Adcom GFA-5500 Amplifier with 200 Watts Per Channel
Note: Many of the design features in the GFA-5500 are virtually identical to the GFA-5800 power amplifier. The primary difference between these amplifiers is power output. The circuit topology and design concepts are virtually identical.
Completely Separate Secondary Main Power Systems.
The GFA-5500 has a specially wound high power toroidal transformer which completely isolates the two channel secondary systems, not even sharing the ground connection. This eliminates ground loops and greatly reduces the possible interactions between power channels.
High Capacitance Storage
Each channel has nearly 120 Joules of energy storage, adequate for 14 kilowatts of power at 10% ripple. Under normal operation, the power supply ripple voltage is less than 1%.
Separate High Voltage Front End Supplies
The front end circuitry of each channel is supplied power by its own high voltage system - including separate transformer windings, bridge rectifiers and filter capacitors for each channel. This eliminates interaction between the early gain stages of the amplifier and the high power occurring in the output stages. The front end system is operated at a higher voltage than the output stage. This not only improves the distortion characteristic of the front end, but allows the front end to drive the output stage to its supply rails - obtaining every bit of available power to the load.
In Rush Limiting
The power supplies feature inrush limiting which prevents the high current surges which would normally accompany the charge cycle of the transformer and the power supply capacitors on turn-on.
100% MOSFET Construction
All audio elements of the amplifier are Power Mosfets Even the input transistors are power devices, capable of as much as 2 amps of current by themselves. The transconductance characteristic of Mosfets have a number of advantages which are put to good use. Their high input impedance allow for the use of an extremely simple gain path, and their negative thermal characteristics give high thermal stability, allowing high output stage bias, low offset voltages, and very high output current and voltage with reliable operation. The characteristics of the Power Mosfets are sonically superior to the Bipolar transistor, delivering all of the muscle of Bipolar circuitry with the sweeter qualities found in tube equipment.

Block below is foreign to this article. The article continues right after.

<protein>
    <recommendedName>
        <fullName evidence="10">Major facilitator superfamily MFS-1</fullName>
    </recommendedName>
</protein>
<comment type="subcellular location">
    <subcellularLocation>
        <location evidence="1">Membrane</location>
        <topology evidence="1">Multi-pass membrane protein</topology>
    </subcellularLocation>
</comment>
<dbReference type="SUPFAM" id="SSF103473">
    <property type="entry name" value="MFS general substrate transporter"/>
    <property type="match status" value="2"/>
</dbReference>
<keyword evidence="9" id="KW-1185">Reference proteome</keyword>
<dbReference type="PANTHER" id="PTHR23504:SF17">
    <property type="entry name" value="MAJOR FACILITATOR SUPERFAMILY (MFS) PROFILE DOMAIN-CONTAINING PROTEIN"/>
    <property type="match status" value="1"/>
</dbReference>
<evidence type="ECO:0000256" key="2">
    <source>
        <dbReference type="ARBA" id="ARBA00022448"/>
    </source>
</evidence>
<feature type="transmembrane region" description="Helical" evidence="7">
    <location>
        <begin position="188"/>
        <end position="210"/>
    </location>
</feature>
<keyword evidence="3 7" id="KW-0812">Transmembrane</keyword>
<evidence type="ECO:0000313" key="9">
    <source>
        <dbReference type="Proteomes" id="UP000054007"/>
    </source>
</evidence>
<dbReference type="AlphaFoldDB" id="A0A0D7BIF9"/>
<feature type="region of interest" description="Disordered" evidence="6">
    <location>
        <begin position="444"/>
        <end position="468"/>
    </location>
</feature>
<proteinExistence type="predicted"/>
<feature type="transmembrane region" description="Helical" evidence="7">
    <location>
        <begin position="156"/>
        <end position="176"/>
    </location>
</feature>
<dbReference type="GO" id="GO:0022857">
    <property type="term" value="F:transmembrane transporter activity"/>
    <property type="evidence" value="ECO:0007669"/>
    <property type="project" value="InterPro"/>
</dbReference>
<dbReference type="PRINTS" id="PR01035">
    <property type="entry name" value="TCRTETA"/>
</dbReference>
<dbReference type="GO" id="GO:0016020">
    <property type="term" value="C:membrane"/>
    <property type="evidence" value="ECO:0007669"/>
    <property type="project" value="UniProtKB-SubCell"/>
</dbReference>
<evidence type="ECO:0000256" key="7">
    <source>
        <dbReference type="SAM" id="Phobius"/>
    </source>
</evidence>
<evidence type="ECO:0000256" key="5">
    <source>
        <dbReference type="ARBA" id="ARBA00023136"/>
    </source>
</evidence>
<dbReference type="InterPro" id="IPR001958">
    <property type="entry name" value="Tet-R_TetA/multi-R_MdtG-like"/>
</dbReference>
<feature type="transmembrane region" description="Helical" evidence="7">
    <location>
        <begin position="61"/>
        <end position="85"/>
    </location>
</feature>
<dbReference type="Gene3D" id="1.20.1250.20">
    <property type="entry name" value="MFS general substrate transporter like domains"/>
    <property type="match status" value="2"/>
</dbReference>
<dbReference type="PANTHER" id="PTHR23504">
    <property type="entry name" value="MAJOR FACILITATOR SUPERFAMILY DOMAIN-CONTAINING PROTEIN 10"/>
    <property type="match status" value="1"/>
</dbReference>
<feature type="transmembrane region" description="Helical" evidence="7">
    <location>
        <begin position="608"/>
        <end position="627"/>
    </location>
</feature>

Ultra Simple Gain Path
Most high end amplifiers have at least 5 successive gain stages associated with their signal path. Some have even more. The GFA-5500 achieves all of its performance with only three. That's two stages less for the signal to travel through, and it makes a difference.
Single Ended Class A Front End Circuitry
The front end circuitry is single ended Class A. Single ended is the purest form of Class A operation, and yields the most pleasing sonic characteristics. It is also the most stable class because the gain devices are biased by constant sources which do not vary their bias under changing temperature or dynamic conditions.
Doubly Regulated Active Current Sources
The current sources in the GFA-5500 are doubly regulated for absolute stability. This stability gives the front end circuitry the ability to ignore supply fluctuations, noise and signals from the other channel (crosstalk). It also provides operation which does not vary with temperature or age. The voltage references driving each source are filtered passively, with different time constants, which allowing for staggered turn-on of the sources, giving low turn-on thump.
Ultra Matched Devices
The output Mosfets are mated to within 2.5% of each other at the bias point, and the input devices are matched to within 0.25%. In the output stage this yields lower distortion and more reliable performance. Tighter tolerances also achieves lower output impedance (higher damping factor) and higher output currents. In the input stage, this yields lower distortion, lower DC offset voltages, and higher thermal stability.